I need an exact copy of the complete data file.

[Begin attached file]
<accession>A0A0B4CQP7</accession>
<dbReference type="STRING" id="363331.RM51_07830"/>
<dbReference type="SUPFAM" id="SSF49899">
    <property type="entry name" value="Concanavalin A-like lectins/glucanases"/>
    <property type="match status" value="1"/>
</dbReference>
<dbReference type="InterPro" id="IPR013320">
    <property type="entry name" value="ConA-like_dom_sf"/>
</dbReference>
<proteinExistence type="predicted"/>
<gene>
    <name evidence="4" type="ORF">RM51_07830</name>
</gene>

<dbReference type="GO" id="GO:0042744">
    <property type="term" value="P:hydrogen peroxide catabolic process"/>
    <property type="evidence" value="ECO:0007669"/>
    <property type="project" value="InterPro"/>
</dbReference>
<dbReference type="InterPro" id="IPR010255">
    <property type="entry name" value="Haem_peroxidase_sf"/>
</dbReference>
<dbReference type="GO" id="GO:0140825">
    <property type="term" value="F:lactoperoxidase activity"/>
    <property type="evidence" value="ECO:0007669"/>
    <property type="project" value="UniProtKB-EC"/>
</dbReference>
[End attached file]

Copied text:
<accession>A0A0B4CQP7</accession>
<dbReference type="STRING" id="363331.RM51_07830"/>
<dbReference type="SUPFAM" id="SSF49899">
    <property type="entry name" value="Concanavalin A-like lectins/glucanases"/>
    <property type="match status" value="1"/>
</dbReference>
<dbReference type="InterPro" id="IPR013320">
    <property type="entry name" value="ConA-like_dom_sf"/>
</dbReference>
<proteinExistence type="predicted"/>
<gene>
    <name evidence="4" type="ORF">RM51_07830</name>
</gene>

<dbReference type="GO" id="GO:0042744">
    <property type="term" value="P:hydrogen peroxide catabolic process"/>
    <property type="evidence" value="ECO:0007669"/>
    <property type="project" value="InterPro"/>
</dbReference>
<dbReference type="InterPro" id="IPR010255">
    <property type="entry name" value="Haem_peroxidase_sf"/>
</dbReference>
<dbReference type="GO" id="GO:0140825">
    <property type="term" value="F:lactoperoxidase activity"/>
    <property type="evidence" value="ECO:0007669"/>
    <property type="project" value="UniProtKB-EC"/>
</dbReference>